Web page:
Once upon a time, big financial institutions feared competition from just-as-big companies gunning for their customers. But threats from giants like Walmart and Google haven't materialized. In fact, the biggest threat is now coming from garages and strip-mall offices filled with 20-somethings developing pinpoint mobile apps that customers are using to chip away at the traditional financial services model.
In 2007, in the face of pressure from regulators and financial institutions, Walmart abandoned plans to form its own bank. But ever since then, the top banks have kept wary eyes on large enterprises everywhere that might threaten their hold on their customers. In fact, Walmart, while ditching its plans to take deposits, has developed several payments-based products that are nearly enough banking to satisfy their customers.
But while banks continue to keep an eye on the giants, they may be losing sight of an even more powerful threat, something that could perhaps be called "social finance," coming from the world of mobility. It seems like every week there's an announcement around some new smartphone app that can handle personal financial management, pay your bills, send money to a friend or relative, watch over your credit, or even fund your small business, all without going through the traditional banking players.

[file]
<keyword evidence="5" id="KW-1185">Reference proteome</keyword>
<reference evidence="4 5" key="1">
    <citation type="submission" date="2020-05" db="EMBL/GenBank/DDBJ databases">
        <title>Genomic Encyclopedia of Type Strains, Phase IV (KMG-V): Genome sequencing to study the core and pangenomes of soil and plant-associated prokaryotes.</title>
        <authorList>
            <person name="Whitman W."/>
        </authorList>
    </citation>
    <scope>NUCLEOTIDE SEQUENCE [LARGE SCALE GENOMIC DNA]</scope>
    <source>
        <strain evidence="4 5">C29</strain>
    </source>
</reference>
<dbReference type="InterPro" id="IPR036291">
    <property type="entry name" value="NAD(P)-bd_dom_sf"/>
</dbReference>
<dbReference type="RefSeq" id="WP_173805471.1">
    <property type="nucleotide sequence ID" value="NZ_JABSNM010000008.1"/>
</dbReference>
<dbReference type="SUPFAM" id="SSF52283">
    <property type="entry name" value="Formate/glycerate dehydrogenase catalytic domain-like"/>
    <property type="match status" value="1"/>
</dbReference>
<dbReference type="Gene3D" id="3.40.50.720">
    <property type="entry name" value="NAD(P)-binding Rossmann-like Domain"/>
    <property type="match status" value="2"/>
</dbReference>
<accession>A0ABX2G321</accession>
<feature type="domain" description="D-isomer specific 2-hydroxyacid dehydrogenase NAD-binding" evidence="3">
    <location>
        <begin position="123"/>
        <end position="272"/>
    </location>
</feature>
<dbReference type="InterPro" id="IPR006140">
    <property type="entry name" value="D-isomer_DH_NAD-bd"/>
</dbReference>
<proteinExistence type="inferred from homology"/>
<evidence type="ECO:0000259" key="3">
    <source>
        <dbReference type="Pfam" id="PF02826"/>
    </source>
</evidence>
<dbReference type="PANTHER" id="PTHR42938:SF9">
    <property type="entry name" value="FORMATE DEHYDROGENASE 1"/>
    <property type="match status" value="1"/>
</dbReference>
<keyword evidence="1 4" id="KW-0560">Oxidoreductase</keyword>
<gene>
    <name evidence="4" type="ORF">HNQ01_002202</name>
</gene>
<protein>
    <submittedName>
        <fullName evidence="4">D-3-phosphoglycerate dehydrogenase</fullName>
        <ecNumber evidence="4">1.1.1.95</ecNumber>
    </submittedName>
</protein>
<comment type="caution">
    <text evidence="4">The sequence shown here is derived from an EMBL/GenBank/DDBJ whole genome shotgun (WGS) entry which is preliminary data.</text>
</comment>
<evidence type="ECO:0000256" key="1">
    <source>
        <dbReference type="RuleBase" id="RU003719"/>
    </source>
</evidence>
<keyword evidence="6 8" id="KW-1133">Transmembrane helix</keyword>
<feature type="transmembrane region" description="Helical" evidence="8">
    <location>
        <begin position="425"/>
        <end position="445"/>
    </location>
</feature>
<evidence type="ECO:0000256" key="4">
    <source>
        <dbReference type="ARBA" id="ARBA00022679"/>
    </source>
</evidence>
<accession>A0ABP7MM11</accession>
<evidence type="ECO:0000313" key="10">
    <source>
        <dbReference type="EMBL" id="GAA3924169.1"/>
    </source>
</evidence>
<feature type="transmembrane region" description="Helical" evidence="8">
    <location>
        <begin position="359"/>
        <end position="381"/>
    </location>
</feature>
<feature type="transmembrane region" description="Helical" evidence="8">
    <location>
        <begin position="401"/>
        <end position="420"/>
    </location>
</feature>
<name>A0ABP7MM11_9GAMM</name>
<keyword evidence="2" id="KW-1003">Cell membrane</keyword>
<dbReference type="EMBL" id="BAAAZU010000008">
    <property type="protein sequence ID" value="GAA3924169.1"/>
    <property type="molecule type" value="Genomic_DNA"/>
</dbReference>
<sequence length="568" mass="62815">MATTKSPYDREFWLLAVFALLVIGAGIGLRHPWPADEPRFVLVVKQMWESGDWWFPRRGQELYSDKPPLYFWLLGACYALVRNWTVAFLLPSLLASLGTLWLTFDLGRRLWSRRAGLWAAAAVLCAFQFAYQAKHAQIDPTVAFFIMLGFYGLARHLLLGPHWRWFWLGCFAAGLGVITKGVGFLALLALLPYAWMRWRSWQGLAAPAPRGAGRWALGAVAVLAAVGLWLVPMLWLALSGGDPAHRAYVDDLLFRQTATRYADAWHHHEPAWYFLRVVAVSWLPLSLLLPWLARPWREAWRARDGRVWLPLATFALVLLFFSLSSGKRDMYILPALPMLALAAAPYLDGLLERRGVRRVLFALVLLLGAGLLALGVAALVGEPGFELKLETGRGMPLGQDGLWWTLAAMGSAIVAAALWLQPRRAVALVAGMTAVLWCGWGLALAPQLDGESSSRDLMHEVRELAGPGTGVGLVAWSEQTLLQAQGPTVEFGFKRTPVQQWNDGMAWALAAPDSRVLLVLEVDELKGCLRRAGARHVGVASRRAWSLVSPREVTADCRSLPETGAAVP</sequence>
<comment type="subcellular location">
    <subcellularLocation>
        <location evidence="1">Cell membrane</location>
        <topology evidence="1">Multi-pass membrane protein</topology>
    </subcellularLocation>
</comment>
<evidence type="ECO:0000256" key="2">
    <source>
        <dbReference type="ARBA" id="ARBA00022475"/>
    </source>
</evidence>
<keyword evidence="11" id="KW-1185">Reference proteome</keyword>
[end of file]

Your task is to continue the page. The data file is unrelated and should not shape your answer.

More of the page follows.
Of course, there has to be a bank somewhere in the background, processing the transactions, forwarding the payments, etc. But I would argue that this battlefront is the customer interaction. For years, banks have understood that part of the value of the branch and ATM was in their brand strength. And this is the very battle being fought. Only this time, it's not against a Goliath, but against hundreds of Davids competing individually, and, like David's sling, using very focused tools to defeat the giant.
Whether the customer is reviewing this month's budget using Mint, checking a questionable credit card charge using BillGuard, or keeping abreast of their crowd-funded project on Kickstarter, banks stand to lose the all-important face time with their customers.
One key to making sure that the bank retains its customers' attention is to look at what they're accomplishing with the apps and offer the same experience. It's clear from these offerings and others that customers are choosing to interact with purpose-built applications that are in line with their daily activities.
While banks work on their next-generation online banking and mobile applications, they need to emulate that aspect of these apps and at the same time leverage the trust that the customer has with the institution. By paying attention to the nimble and tech-savvy Davids, as well as the Goliaths, banks will retain and grow their customers' loyalty.